Chuck Cook is a legendary golf coach who has coached many professional golfers to wins on the PGA Tour. The mega high flop shot is not used often, but you better know how to do it right if you are going to do it. Chuck Cook shows us step by step on how to create height and speed for the flop shot.

Cook is a member of GOLF Hall of Fame Teachers and Golf Digest Top Ten Teachers for decades. As a young man he was blessed to have studied under several Golf Digest Professionals, including Bob Toski, Jim Flick, Peter Kostis, Davis Love Jr., Paul Runyan and Jack Lumpkin. In addition, he has taught an array of workshops for the PGA of America with the likes of David Leadbetter, Dr. Gary Wiren, Ed Oldfield, Bill Strausbaugh, Kent Cayce and many others. As a teacher, Cook has the unique opportunity to employ Dave Pelz, Fred Griffin, Dr. Ralph Mann, Dr. Richard Coop, Al Vermeil (Strength Coach for the Chicago Bulls) and Phil Rodgers.

The High Flop Shot Lesson

The first point Chuck Cook focus’ on is that you must have a good lie in order to attempt the flop shot.  You need space under the ball in order to sweep you club head under it.  He then explains opening up the clubface as well as aligning the body in order to gain height and keep the correct direction.  His last point in the lesson is going over speeding the swing up to make up for the height.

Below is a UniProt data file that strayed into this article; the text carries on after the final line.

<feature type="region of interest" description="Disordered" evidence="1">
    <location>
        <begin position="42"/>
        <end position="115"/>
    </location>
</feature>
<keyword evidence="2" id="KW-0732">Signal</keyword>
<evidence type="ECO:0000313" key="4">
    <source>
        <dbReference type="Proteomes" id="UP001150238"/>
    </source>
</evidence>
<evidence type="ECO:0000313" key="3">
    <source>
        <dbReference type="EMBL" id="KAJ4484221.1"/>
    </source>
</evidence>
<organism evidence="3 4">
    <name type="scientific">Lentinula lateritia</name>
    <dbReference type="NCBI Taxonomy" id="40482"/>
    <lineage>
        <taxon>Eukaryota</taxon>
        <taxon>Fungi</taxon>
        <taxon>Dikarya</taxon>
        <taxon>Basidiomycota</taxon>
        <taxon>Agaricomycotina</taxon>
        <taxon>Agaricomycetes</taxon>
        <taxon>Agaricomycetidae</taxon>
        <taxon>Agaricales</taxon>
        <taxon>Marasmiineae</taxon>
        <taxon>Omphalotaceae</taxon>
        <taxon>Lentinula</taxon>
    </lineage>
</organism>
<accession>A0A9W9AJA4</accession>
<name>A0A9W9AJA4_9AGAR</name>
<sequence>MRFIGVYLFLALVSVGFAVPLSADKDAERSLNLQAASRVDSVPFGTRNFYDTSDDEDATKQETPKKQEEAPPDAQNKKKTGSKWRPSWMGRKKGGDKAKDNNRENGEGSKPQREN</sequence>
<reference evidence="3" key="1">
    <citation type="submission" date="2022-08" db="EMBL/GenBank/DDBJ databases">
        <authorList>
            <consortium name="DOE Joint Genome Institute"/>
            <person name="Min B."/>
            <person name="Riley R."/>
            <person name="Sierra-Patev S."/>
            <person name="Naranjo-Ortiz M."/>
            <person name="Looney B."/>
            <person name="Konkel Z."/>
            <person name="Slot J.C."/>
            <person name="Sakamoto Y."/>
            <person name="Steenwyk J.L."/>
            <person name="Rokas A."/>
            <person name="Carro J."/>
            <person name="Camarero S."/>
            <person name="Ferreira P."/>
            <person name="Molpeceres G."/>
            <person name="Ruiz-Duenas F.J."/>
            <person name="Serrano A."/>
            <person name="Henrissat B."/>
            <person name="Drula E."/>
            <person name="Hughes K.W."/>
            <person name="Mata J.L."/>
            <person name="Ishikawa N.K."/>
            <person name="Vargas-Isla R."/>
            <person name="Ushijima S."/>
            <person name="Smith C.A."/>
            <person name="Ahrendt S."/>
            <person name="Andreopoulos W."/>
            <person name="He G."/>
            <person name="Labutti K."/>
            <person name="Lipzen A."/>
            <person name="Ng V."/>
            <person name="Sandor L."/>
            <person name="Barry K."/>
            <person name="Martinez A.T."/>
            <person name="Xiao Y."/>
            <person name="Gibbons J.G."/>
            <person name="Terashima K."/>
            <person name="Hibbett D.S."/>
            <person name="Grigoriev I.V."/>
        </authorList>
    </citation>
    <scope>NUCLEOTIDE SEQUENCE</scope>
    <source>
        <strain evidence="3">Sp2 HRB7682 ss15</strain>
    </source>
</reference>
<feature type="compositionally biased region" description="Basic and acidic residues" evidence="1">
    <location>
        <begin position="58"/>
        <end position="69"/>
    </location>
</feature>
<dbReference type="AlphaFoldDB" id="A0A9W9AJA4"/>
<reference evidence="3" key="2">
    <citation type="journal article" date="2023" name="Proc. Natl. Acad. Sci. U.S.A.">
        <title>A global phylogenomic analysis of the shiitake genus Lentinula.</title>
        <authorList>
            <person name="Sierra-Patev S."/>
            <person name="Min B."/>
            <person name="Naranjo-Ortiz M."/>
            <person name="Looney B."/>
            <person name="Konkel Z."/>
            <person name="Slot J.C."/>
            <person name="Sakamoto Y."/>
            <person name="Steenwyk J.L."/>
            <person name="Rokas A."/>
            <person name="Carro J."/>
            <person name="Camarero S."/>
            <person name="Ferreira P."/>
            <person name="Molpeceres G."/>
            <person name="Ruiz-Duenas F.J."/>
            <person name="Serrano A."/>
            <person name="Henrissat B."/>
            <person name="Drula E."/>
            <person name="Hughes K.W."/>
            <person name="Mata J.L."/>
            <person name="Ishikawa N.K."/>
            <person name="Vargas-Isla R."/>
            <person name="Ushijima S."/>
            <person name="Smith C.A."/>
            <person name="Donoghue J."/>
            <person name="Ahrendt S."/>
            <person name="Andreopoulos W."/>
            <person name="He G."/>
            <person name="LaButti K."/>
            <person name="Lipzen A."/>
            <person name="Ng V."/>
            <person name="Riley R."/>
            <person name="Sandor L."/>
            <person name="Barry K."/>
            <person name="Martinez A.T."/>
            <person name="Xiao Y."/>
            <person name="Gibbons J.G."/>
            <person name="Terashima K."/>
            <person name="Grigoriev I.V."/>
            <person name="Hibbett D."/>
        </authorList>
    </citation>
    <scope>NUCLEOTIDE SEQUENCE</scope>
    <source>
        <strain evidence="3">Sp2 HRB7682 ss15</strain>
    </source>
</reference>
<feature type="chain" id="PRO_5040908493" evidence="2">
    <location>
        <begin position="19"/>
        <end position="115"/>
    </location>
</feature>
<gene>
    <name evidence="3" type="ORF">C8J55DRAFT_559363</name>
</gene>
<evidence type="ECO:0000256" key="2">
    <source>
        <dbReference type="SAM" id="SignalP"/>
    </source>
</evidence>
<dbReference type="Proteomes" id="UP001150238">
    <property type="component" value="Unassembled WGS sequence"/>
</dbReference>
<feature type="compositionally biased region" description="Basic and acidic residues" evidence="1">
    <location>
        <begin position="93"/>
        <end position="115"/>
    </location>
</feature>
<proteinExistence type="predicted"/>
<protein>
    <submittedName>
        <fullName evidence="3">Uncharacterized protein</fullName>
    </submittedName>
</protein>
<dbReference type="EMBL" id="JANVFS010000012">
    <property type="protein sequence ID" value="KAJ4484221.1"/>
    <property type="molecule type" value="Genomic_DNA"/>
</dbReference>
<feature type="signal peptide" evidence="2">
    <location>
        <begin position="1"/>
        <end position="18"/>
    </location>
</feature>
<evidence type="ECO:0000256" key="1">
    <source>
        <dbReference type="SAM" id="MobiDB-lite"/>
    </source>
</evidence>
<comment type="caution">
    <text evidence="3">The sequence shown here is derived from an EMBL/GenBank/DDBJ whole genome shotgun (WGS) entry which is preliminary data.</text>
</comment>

The high flop shot is a very specific swing and is not necessary for much of a players game, but it is good to understand how to hit the shot for the times that it is needed.

More about Chuck Cook

It is because of this pedigree that Chuck Cook has had the opportunity to assist students in winning Four U.S. Opens in the 1990’s. In 1996, he was selected the 1996 PGA of America teacher of the year. Become a better golfer and reach your dreams on the golf course.

“My philosophy about teaching golf is pretty simple. I don’t think there is a universal best way to swing club. Rather, everyone has his or her own “unique” way of swinging that club.

I believe that if most instructors were honest, they would admit to having some strong preferences as to what they think are “best” swing styles. I am certainly one of those instructors. However, after teaching golf for over 25 years, I realize that not everyone has the time, talent or desire to change their fundamentals.”

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